In countless biological and technological processes, the flow of Newtonian liquids with a non-Newtonian interface is a common occurrence, such as in monomolecular films in ‘solid’ phases atop of aqueous bulk fluid. There is a lack of models that can predict the flow under conditions different from those used to measure the rheological response of the interface. Here, we present a model which describes interfacial hydrodynamics, including two-way coupling to a bulk Newtonian fluid described by the Navier–Stokes equations, that allows for shear-thinning response of the interface. The model includes a constitutive equation for the interface under steady shear that takes the Newtonian functional form but where the surface shear viscosity is generalized to be a function of the local shear rate. In the limit of a highly viscous interface, the interfacial hydrodynamics is decoupled from the bulk flow and the model can be solved analytically. This provides not only insight into the flow but also a means to validate the numerical technique for solving the two-way coupled problem. The numerical results of the coupled problem shed new light on existing experimental results on steadily sheared monolayers of dipalmitoylphosphatidylcholine (DPPC), the primary constituent of lung surfactant and the bilayers of mammalian cell walls. For low packing density DPPC monolayers, a Newtonian shear-independent surface shear viscosity model can reproduce the interfacial flows, but at high packing density, the shear-thinning properties of the new model presented here are needed.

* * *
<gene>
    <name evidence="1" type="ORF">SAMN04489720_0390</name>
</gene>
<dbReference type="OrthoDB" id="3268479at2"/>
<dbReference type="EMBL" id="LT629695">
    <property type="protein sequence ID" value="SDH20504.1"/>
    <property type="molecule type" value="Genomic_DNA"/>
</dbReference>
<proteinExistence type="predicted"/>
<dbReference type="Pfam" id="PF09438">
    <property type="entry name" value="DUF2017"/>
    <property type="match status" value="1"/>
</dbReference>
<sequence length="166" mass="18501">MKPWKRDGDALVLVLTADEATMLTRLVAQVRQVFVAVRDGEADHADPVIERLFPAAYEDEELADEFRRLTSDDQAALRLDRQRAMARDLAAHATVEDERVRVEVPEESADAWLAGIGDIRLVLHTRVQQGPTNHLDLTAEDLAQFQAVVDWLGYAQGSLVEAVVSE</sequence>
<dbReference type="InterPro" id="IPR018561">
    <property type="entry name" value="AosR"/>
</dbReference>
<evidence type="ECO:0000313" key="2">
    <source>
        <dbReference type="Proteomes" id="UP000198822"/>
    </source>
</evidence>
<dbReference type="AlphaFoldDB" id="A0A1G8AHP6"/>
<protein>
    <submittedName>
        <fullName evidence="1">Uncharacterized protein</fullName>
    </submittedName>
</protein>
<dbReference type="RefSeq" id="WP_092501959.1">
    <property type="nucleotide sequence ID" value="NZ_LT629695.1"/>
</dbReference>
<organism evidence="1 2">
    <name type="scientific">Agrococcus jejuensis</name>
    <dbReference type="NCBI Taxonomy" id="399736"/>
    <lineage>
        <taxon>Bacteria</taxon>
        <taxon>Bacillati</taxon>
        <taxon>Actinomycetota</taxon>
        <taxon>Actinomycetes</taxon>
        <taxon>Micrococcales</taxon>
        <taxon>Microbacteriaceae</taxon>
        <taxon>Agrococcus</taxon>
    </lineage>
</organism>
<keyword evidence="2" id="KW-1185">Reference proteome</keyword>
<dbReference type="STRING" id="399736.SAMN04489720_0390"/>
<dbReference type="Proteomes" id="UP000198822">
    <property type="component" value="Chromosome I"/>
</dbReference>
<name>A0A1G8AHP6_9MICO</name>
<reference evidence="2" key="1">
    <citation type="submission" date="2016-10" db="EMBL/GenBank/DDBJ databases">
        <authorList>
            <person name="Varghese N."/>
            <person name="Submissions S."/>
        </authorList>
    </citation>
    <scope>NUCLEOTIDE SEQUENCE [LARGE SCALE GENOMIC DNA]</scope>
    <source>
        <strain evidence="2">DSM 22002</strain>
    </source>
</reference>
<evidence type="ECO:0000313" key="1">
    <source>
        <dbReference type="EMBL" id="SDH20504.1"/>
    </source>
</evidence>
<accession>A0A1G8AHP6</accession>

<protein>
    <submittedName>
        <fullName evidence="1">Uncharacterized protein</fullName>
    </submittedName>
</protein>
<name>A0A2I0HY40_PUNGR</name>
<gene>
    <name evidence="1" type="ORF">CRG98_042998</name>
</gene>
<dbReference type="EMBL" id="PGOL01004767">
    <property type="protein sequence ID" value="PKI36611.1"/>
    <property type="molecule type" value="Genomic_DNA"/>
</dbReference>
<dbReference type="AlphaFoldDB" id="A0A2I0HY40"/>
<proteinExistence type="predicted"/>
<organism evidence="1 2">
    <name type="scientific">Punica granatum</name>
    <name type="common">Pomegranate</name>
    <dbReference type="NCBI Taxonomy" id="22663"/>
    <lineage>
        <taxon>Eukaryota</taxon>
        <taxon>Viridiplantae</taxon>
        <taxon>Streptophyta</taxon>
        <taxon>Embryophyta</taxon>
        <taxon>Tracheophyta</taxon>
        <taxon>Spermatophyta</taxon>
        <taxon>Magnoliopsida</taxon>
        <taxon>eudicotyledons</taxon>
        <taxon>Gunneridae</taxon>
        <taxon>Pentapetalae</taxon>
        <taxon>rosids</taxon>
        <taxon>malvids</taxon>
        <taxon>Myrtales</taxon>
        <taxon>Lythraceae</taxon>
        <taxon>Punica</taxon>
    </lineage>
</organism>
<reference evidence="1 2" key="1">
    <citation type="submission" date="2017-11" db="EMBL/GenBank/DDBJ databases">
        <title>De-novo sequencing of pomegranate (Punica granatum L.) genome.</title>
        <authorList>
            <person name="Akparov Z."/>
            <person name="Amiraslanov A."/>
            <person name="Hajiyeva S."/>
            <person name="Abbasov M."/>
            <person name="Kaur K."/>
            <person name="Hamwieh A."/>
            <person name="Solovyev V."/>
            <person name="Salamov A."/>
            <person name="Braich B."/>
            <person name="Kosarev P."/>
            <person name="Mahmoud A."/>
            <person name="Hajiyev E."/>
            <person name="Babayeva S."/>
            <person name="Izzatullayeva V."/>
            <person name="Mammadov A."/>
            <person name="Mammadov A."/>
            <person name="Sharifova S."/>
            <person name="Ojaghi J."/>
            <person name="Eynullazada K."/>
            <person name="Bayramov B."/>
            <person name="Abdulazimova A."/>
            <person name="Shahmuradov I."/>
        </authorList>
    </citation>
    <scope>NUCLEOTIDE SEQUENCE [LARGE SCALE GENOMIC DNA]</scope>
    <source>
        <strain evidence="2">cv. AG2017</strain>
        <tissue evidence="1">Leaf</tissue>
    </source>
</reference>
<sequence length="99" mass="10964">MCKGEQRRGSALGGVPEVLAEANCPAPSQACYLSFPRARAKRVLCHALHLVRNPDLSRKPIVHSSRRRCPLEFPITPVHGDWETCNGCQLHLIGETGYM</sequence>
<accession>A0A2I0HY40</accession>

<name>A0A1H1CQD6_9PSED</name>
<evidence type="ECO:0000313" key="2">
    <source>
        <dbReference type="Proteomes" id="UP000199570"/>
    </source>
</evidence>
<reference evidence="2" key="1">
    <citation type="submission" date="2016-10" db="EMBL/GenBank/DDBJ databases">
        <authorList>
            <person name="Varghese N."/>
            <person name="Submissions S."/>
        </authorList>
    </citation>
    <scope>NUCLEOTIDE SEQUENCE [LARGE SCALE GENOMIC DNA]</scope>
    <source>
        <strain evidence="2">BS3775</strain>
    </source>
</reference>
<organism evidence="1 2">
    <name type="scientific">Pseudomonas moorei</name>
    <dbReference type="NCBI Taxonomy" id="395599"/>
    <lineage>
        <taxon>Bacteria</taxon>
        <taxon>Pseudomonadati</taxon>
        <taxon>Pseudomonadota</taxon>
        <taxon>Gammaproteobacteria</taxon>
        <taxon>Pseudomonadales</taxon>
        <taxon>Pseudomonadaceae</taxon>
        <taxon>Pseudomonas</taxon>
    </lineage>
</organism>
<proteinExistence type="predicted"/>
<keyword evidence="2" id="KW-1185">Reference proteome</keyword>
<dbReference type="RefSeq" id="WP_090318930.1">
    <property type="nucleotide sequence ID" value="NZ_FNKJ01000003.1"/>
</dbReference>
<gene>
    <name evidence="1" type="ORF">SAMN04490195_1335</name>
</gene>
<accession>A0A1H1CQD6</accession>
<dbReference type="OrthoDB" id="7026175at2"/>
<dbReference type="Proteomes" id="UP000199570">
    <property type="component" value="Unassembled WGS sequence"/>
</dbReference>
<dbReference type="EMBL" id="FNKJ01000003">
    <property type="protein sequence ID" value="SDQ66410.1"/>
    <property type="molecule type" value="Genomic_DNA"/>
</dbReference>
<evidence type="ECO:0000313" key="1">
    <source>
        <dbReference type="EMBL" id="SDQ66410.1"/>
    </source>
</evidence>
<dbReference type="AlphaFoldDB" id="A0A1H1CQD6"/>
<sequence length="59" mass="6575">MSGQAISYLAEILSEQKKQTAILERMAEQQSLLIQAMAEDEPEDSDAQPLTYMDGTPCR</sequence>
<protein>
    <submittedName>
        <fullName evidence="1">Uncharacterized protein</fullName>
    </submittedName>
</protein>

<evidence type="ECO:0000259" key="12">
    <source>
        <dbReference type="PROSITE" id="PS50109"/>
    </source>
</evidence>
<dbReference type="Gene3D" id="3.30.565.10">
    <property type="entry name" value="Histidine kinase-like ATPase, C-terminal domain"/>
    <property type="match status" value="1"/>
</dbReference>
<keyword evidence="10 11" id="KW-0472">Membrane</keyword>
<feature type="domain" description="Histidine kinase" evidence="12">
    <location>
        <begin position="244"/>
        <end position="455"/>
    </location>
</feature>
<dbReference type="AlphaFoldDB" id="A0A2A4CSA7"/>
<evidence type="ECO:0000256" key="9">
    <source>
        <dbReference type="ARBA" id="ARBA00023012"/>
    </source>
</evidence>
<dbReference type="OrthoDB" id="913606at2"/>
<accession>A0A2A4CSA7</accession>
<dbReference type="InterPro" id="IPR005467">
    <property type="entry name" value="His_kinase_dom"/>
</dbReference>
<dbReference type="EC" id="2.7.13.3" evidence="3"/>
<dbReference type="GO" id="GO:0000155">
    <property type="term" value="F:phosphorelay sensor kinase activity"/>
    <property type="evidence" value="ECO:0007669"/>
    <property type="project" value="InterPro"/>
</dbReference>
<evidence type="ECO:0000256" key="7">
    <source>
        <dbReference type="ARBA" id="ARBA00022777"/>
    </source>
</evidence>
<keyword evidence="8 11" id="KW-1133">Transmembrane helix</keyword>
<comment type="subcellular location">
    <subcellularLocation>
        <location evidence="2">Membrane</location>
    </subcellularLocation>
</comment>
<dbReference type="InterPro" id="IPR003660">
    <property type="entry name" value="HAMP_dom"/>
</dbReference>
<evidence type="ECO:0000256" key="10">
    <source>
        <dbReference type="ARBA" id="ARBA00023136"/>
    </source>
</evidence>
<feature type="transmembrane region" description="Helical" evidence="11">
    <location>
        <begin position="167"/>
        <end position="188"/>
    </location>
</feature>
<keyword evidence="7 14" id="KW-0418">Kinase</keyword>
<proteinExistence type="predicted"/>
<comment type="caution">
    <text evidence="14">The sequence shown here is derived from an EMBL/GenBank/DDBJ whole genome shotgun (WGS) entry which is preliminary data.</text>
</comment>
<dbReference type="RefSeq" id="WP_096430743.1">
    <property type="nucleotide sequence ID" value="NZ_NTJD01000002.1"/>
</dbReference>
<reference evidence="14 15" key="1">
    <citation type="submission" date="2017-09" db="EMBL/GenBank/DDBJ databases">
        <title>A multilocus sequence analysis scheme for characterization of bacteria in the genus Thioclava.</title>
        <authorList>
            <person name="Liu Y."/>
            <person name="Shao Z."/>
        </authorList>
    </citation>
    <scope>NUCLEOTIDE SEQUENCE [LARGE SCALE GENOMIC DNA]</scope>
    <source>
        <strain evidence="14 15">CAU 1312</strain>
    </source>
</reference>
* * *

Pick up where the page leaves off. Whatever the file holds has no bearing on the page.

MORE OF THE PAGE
The nonlinear dynamics of the flow in a differentially rotating split cylinder is investigated numerically. The differential rotation, with the top half of the cylinder rotating faster than the bottom half, establishes a basic state consisting of a bulk flow that is essentially in solid-body rotation at the mean rotation rate of the cylinder and boundary layers where the bulk flow adjusts to the differential rotation of the cylinder halves, which drives a strong meridional flow. There are Ekman-like layers on the top and bottom end walls, and a Stewartson-like side wall layer with a strong downward axial flow component. The complicated bottom corner region, where the downward flow in the side wall layer decelerates and negotiates the corner, is the epicentre of a variety of instabilities associated with the local shear and curvature of the flow, both of which are very non-uniform. Families of both high and low azimuthal wavenumber rotating waves bifurcate from the basic state in Eckhaus bands, but the most prominent states found near onset are quasiperiodic states corresponding to mixed modes of the high and low azimuthal wavenumber rotating waves. The frequencies associated with most of these unsteady three-dimensional states are such that spiral inertial wave beams are emitted from the bottom corner region into the bulk, along cones at angles that are well predicted by the inertial wave dispersion relation, driving the bulk flow away from solid-body rotation.